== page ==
Winner Dissertation Prize 2019
Deliberative Political Campaigns: Democracy, Autonomy and Persuasion.
Supervisor: Prof. dr. Beate Roessler
Co-supervisor: Dr. Robin Celikates
Nomination: University of Amsterdam, Faculty of Humanities (Political Philosophy & Digital Media)
Report by the selection committee
Where lies the boundary between political information, critical debate and manipulation during political campaigns? A complicated and difficult question that the author of this thesis addresses in extremely lucid fashion. This study of the importance of ‘deliberation’ to democratic politics, and the question whether campaign techniques such as ‘framing’ and ‘spinning’ facilitate deliberation or hinder it, is tackled by Groen-Reijman in an original and interdisciplinary manner.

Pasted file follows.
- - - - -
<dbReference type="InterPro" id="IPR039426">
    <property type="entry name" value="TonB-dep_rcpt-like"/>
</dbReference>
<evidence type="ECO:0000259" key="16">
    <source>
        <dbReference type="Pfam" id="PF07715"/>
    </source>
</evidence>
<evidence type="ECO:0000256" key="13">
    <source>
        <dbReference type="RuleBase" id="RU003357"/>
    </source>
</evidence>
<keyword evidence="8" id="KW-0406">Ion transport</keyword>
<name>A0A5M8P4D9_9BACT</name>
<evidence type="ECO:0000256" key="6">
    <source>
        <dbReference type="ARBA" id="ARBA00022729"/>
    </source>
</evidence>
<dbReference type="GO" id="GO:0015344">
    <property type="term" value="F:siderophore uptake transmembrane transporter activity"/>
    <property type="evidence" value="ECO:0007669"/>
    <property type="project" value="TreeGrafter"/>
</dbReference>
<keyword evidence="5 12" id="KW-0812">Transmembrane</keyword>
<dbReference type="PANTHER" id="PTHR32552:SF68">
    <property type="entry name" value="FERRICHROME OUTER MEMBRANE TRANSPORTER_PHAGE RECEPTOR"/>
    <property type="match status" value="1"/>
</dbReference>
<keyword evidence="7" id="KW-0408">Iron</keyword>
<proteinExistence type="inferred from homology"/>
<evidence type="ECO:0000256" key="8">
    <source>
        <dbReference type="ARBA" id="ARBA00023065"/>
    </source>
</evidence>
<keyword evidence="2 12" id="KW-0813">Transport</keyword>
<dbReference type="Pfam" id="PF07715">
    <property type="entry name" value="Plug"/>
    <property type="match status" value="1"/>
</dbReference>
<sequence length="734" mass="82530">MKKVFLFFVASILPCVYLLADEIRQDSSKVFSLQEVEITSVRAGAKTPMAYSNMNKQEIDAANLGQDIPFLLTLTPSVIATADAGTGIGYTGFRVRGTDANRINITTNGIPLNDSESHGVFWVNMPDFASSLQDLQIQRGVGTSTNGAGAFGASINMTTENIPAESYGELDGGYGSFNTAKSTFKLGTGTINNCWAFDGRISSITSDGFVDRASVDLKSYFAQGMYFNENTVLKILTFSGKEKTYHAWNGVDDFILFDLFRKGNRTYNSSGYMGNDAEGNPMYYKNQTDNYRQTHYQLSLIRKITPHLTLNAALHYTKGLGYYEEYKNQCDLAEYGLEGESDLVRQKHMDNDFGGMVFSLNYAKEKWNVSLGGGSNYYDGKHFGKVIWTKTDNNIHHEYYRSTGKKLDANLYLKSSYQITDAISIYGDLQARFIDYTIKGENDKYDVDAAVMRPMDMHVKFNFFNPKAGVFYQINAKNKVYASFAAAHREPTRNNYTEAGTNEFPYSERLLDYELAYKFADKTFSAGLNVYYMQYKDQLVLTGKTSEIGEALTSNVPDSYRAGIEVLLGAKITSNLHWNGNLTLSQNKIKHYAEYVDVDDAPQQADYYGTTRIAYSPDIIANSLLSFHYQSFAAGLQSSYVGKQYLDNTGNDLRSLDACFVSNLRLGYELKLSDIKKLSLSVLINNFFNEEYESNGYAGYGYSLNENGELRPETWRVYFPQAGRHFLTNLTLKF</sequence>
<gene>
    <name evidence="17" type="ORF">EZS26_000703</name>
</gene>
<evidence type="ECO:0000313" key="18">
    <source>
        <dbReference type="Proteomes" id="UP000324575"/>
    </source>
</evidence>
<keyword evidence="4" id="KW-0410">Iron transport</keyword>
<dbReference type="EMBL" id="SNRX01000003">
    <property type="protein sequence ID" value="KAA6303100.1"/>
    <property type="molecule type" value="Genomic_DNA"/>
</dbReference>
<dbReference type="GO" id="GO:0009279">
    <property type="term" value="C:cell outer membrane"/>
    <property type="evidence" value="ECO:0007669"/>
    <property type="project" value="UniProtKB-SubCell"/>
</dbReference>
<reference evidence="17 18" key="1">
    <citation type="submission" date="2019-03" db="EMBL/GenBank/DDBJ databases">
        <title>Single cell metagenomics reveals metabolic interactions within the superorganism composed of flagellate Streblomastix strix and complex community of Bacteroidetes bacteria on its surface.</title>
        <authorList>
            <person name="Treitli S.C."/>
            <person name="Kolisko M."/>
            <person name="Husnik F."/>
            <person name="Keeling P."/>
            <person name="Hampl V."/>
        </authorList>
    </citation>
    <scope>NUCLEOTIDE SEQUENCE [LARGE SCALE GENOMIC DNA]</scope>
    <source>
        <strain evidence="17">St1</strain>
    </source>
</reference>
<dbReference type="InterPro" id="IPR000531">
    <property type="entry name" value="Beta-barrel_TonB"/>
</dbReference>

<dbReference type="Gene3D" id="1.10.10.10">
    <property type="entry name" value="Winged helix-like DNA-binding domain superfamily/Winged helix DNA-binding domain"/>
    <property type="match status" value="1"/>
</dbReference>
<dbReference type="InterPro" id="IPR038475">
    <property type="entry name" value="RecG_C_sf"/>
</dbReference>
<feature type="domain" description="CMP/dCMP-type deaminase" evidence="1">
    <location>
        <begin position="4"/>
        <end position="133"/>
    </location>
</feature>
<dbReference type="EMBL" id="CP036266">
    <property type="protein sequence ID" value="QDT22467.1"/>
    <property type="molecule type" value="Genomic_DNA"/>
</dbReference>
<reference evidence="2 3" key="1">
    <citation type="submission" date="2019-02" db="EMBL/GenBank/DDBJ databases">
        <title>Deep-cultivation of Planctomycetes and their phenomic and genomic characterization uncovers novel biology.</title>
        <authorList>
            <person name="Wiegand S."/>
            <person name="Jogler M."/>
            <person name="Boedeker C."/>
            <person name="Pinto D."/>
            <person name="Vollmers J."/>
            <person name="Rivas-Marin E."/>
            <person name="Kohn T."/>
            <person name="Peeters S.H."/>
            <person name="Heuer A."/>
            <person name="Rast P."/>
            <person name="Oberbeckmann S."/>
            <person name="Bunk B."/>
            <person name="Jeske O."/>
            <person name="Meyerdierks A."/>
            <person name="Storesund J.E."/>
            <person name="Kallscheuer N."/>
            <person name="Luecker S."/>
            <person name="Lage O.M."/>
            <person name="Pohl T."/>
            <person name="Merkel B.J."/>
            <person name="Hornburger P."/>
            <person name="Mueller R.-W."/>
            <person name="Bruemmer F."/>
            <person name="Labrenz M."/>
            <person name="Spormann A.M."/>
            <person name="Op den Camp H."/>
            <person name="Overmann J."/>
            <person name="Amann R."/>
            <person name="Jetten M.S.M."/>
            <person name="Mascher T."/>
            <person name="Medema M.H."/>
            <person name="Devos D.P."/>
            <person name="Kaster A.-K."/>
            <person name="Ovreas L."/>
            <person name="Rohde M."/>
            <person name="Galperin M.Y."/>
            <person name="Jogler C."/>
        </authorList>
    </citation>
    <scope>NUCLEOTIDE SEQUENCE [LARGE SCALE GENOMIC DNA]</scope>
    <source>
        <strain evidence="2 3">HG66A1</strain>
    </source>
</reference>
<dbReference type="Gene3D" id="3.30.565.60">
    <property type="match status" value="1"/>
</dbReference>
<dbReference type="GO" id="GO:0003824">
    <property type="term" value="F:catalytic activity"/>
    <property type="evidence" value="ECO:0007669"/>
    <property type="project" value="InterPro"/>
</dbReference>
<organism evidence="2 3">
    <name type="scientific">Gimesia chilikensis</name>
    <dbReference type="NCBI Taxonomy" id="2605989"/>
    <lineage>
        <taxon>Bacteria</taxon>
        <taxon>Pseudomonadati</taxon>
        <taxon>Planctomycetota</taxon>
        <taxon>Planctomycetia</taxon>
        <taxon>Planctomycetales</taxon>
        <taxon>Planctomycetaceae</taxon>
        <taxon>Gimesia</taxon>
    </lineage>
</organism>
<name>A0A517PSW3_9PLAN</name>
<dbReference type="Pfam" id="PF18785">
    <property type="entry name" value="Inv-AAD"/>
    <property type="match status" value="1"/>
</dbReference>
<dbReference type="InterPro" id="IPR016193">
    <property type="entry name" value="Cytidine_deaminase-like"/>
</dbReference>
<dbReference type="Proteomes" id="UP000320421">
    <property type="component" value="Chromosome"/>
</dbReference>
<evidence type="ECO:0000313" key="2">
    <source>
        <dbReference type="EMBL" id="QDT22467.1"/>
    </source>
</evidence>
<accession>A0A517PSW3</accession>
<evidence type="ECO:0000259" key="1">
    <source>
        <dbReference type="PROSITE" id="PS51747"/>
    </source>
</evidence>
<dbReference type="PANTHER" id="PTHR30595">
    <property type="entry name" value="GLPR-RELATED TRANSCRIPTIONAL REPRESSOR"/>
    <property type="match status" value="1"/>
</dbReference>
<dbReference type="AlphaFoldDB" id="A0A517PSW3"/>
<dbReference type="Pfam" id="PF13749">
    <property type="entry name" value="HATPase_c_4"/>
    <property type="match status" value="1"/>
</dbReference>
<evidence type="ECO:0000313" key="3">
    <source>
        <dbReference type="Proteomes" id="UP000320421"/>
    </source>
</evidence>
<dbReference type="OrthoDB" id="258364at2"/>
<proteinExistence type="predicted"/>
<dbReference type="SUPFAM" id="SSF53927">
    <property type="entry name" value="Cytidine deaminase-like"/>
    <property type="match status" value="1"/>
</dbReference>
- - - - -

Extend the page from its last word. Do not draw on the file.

Applied areas of research are political psychology, political philosophy and political communication studies, a growing mountain of recent insights that the author deftly and effectively juggles. New campaign techniques are impartially examined, leading to surprising and more positive judgements than are customary in contemporary debate. The jury was struck by the original and balanced perspective, and suspects that Erasmus would have enjoyed reading this well-written discourse. After all, the detached gaze in this book is always accompanied by a manifest concern for the state of current Western democracies. That positions the book in an Erasmian tradition in which academic research informs and serves the public sphere.